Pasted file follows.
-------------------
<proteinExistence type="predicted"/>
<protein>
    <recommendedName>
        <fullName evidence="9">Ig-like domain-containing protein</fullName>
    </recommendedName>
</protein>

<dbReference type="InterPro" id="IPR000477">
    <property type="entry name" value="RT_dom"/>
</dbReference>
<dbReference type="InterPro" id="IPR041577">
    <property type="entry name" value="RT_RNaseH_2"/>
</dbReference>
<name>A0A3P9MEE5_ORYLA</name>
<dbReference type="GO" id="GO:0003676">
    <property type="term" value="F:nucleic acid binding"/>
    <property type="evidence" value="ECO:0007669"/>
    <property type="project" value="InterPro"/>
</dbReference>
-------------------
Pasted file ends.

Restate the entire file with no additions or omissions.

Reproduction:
<proteinExistence type="predicted"/>
<protein>
    <recommendedName>
        <fullName evidence="9">Ig-like domain-containing protein</fullName>
    </recommendedName>
</protein>

<dbReference type="InterPro" id="IPR000477">
    <property type="entry name" value="RT_dom"/>
</dbReference>
<dbReference type="InterPro" id="IPR041577">
    <property type="entry name" value="RT_RNaseH_2"/>
</dbReference>
<name>A0A3P9MEE5_ORYLA</name>
<dbReference type="GO" id="GO:0003676">
    <property type="term" value="F:nucleic acid binding"/>
    <property type="evidence" value="ECO:0007669"/>
    <property type="project" value="InterPro"/>
</dbReference>